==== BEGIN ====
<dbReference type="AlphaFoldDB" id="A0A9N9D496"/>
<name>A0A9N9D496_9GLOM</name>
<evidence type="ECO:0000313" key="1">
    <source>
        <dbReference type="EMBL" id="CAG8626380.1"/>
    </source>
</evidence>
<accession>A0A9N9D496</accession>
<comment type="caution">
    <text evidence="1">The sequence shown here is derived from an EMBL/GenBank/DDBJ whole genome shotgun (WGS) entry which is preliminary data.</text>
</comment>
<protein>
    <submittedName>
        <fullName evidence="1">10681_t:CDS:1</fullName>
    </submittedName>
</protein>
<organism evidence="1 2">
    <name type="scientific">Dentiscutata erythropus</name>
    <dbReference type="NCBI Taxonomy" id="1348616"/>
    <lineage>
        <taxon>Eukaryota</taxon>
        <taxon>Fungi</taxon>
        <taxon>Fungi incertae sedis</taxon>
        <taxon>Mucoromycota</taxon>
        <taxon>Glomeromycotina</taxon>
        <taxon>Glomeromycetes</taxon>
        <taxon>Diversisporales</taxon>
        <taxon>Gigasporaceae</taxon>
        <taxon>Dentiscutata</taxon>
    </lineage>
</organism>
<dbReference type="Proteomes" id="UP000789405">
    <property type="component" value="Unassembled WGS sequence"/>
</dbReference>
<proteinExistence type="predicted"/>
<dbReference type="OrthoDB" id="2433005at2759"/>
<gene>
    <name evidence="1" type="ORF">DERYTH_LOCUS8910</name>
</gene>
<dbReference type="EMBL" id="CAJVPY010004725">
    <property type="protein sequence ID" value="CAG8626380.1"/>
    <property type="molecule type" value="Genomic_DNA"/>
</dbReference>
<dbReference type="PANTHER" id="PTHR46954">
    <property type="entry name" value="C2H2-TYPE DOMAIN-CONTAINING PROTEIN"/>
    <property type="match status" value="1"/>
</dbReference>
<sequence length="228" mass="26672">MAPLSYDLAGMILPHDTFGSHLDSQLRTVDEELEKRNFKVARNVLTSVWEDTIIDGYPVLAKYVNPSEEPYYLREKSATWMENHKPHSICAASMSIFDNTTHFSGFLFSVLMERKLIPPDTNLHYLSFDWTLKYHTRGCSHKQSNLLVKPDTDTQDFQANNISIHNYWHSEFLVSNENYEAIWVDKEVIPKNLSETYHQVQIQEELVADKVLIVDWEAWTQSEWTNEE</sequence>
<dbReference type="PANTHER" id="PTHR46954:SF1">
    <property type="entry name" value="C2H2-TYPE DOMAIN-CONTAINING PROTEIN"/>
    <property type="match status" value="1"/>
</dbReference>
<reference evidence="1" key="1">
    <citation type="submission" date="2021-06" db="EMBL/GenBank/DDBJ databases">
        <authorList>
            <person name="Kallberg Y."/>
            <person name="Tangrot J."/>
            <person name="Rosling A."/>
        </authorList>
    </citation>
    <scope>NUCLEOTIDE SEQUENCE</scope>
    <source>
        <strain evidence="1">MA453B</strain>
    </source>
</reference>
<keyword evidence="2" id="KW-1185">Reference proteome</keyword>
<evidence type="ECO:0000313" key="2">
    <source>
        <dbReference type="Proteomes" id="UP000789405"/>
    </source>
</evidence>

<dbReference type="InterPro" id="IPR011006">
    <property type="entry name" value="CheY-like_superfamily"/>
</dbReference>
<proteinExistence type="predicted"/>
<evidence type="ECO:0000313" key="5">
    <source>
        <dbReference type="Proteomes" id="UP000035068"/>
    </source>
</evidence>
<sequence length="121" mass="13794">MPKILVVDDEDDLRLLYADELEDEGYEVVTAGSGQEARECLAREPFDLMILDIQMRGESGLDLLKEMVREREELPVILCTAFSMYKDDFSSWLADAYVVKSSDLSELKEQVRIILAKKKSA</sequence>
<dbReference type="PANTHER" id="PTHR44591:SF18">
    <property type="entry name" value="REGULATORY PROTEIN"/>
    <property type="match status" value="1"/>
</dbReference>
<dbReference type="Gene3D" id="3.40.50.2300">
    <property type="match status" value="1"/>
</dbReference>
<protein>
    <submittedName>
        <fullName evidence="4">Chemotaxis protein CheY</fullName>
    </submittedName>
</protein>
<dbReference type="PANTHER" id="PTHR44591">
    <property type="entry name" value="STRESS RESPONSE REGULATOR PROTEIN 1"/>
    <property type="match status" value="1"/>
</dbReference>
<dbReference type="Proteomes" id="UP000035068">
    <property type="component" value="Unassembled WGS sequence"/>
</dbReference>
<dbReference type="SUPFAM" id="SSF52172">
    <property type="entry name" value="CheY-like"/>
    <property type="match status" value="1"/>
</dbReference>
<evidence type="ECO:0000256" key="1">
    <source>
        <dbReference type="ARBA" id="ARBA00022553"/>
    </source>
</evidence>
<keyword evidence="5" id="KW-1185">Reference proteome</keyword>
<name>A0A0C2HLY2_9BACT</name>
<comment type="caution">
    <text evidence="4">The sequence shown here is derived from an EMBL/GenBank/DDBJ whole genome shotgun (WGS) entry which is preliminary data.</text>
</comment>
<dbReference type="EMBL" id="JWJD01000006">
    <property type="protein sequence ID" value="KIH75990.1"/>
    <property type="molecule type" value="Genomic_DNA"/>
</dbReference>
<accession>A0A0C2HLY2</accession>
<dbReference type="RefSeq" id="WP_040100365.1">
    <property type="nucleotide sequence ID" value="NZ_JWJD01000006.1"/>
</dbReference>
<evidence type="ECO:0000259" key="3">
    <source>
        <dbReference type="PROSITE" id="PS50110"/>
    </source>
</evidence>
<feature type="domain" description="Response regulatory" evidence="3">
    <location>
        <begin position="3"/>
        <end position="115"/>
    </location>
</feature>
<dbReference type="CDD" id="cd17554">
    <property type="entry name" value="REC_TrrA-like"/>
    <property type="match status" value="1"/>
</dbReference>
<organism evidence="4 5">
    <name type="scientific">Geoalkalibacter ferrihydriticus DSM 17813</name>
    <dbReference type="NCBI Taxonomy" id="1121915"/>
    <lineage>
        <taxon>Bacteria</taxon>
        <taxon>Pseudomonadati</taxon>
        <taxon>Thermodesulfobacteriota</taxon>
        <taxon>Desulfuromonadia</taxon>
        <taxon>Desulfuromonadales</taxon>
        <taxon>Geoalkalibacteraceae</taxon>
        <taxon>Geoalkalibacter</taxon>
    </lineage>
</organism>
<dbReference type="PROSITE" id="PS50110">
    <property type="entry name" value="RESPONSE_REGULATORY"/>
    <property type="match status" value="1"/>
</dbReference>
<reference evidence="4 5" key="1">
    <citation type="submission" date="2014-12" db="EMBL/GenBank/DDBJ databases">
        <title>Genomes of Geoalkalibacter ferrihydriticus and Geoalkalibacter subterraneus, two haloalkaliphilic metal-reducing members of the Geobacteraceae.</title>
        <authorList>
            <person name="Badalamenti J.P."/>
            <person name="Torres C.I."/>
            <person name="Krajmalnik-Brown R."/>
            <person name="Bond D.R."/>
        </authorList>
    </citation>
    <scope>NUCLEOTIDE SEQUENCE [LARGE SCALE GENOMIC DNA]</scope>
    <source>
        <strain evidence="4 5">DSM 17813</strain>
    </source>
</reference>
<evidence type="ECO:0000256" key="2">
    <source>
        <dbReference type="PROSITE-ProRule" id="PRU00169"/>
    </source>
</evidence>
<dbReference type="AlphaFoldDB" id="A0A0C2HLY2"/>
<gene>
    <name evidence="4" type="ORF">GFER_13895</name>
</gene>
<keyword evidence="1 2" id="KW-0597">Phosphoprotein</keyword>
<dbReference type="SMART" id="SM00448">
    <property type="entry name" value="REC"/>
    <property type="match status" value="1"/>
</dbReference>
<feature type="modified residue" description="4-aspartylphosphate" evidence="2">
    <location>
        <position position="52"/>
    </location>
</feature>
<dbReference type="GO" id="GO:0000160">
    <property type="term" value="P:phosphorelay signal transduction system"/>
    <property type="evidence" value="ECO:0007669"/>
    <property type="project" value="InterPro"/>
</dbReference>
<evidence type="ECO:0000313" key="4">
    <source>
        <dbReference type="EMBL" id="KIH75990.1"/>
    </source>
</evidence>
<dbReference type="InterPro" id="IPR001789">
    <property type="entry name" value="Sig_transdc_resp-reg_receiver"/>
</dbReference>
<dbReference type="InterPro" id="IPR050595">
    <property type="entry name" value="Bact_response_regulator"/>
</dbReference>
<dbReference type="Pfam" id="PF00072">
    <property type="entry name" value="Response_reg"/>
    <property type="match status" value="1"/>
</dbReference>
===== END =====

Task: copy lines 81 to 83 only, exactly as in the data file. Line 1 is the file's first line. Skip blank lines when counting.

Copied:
<sequence length="121" mass="13794">MPKILVVDDEDDLRLLYADELEDEGYEVVTAGSGQEARECLAREPFDLMILDIQMRGESGLDLLKEMVREREELPVILCTAFSMYKDDFSSWLADAYVVKSSDLSELKEQVRIILAKKKSA</sequence>
<dbReference type="PANTHER" id="PTHR44591:SF18">
    <property type="entry name" value="REGULATORY PROTEIN"/>